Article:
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Changing behaviors is tough. Three helpful leadership skills include:
- Assessing the current context and culture
- Mapping the supporters, detractors, and watchers
- Moving everyone one step, starting by turning the supporters into champions
This is accomplished by altering the balance of consequences.
Michael Brown's ABCs of Behavior Change
Michael Brown's premise, which I follow, is that you modify someone's Behavior by changing the Antecedent and the Consequences. There are, logically, four approaches to altering the balance of consequences.
- Increase the positive consequences of desired behavior
- Increase the negative consequences of undesired behavior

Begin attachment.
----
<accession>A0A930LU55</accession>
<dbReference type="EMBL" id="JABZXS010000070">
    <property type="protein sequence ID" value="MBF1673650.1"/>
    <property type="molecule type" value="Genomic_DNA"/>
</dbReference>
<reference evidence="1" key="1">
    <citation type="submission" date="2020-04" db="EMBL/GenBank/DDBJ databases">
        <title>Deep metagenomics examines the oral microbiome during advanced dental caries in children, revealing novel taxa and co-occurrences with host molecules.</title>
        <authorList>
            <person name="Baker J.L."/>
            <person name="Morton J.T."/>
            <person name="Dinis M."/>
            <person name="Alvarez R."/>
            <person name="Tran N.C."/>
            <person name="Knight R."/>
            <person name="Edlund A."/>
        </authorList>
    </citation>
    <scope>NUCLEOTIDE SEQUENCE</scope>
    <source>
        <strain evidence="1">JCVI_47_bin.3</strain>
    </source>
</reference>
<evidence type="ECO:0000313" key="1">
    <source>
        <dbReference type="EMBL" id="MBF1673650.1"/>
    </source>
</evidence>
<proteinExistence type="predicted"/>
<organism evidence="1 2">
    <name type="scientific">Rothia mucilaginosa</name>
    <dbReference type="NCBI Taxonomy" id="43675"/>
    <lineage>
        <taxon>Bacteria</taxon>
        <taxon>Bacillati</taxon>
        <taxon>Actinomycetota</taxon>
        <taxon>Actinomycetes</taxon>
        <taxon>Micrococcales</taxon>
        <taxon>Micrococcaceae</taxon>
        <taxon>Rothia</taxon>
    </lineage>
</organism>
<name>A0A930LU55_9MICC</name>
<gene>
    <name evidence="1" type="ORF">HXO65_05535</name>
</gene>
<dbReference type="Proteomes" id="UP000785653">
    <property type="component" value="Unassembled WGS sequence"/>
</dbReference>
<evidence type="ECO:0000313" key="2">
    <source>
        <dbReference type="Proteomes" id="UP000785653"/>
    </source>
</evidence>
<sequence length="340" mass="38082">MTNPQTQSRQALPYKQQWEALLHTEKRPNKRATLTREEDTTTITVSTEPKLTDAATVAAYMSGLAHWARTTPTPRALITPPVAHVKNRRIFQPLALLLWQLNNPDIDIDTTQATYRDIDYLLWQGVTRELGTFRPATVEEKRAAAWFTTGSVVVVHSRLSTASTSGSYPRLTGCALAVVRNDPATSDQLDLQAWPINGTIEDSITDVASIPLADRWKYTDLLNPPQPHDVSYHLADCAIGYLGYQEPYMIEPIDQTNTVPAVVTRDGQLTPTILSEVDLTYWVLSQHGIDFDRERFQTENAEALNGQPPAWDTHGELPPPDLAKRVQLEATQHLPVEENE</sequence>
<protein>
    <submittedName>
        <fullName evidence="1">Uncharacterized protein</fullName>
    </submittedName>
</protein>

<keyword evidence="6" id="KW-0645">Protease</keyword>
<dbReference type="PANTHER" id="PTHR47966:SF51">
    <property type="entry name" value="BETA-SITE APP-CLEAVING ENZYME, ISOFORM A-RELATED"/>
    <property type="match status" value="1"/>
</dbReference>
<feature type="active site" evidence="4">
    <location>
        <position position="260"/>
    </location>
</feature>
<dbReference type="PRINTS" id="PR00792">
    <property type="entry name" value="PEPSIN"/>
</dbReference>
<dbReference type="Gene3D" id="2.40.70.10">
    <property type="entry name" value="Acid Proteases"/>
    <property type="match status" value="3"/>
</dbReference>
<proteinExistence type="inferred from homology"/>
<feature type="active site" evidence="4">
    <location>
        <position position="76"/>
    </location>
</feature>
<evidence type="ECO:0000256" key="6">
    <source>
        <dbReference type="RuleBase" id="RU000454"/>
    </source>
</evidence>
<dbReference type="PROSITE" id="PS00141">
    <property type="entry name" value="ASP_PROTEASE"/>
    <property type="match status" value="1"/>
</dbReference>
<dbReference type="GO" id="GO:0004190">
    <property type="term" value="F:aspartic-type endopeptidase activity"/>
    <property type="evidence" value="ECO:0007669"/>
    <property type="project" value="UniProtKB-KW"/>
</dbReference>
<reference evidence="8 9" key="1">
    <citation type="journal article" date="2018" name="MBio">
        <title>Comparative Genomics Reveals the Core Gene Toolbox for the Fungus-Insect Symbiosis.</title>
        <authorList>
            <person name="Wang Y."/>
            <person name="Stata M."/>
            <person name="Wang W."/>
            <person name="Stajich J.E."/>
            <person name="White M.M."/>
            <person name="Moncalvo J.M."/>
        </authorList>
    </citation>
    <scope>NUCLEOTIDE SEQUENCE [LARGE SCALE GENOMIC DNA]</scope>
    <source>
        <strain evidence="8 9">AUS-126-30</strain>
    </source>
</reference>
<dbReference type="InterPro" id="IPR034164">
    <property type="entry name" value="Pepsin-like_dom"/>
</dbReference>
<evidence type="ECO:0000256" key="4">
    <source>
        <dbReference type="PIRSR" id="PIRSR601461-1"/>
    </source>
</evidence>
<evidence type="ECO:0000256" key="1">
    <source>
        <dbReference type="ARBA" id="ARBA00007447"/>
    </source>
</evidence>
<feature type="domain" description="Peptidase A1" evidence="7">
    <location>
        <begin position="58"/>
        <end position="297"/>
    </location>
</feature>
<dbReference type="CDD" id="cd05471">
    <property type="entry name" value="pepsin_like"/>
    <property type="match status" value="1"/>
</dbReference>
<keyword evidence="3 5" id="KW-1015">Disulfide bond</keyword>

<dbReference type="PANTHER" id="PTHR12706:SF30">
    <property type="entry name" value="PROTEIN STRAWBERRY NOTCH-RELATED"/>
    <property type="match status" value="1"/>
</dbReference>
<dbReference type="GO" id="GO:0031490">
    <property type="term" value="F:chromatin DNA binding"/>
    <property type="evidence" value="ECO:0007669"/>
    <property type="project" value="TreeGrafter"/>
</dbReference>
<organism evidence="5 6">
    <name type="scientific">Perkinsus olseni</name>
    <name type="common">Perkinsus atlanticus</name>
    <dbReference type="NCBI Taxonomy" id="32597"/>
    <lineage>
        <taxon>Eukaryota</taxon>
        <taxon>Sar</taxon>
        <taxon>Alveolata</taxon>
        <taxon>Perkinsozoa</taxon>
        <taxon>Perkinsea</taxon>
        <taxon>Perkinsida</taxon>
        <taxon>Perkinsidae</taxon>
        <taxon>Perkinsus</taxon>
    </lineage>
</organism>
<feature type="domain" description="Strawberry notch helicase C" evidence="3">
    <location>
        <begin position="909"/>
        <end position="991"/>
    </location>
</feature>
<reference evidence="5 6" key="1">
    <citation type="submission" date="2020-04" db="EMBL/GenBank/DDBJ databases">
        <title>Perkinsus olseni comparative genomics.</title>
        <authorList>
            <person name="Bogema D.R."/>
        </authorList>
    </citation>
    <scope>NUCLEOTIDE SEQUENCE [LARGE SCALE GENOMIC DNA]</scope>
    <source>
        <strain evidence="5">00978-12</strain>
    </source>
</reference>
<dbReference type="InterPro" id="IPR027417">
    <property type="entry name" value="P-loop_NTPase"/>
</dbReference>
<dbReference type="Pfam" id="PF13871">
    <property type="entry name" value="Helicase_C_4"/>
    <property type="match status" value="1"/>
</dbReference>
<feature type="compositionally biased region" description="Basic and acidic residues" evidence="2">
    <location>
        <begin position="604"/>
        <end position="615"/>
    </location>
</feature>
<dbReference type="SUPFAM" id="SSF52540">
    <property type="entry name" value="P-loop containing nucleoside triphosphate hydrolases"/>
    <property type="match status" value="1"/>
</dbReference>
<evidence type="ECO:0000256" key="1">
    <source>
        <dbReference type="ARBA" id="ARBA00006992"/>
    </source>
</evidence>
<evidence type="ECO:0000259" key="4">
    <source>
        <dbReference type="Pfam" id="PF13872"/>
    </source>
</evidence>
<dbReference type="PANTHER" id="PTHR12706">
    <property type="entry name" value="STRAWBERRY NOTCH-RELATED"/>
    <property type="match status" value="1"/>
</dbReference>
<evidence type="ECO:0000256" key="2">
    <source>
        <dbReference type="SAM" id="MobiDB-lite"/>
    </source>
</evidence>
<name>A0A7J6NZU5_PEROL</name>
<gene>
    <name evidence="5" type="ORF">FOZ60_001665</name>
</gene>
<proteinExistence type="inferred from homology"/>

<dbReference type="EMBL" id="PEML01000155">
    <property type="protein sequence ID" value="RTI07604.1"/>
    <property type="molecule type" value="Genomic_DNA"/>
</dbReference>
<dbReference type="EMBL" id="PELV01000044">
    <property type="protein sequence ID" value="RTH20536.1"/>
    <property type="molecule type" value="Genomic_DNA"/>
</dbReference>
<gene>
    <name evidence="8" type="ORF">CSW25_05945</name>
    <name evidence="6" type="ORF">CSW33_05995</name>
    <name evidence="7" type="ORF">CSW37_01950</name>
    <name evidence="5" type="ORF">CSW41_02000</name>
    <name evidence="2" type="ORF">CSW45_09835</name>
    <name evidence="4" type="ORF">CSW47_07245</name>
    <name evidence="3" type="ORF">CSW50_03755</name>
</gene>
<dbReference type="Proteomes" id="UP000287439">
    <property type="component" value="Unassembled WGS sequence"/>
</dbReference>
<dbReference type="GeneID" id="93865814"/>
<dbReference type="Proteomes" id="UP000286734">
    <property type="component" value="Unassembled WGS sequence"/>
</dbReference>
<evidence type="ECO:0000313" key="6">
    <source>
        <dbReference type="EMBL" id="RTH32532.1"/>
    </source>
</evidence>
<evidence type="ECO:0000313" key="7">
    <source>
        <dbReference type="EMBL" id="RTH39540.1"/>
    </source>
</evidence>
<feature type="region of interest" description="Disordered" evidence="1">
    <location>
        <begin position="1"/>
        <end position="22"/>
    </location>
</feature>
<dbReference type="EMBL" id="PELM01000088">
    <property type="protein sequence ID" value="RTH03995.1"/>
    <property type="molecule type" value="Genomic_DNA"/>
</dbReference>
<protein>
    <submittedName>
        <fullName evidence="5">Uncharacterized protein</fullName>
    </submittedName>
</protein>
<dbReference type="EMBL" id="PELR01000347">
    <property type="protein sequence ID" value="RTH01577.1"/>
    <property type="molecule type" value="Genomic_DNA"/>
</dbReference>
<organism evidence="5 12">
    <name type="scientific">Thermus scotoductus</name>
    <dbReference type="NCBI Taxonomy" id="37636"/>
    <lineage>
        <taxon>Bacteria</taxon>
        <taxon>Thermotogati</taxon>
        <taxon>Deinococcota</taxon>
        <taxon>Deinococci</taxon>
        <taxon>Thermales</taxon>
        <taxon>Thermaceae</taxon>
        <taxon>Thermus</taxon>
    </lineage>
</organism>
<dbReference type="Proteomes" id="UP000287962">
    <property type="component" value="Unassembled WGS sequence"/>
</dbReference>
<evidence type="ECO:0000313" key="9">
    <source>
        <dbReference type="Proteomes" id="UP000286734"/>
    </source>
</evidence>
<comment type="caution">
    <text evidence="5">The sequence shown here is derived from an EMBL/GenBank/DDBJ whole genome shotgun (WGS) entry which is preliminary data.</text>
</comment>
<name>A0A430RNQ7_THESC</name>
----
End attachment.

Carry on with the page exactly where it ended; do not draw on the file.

- Decrease the positive consequences of undesired behavior
- Decrease the negative consequences of desired behavior
Example: Getting People to Show Up on Time for Meetings
- Start meetings on time, even if people are late - a positive consequence for showing up on time
- Fine people for showing up late - a negative consequence of showing up late
- Stop re-starting the meeting when latecomers do show up. This both decreases the positive consequence of showing up late by not making it easy for people that do and decreases the negative consequences of having to sit through the start-up over and over again for people that do show up on time.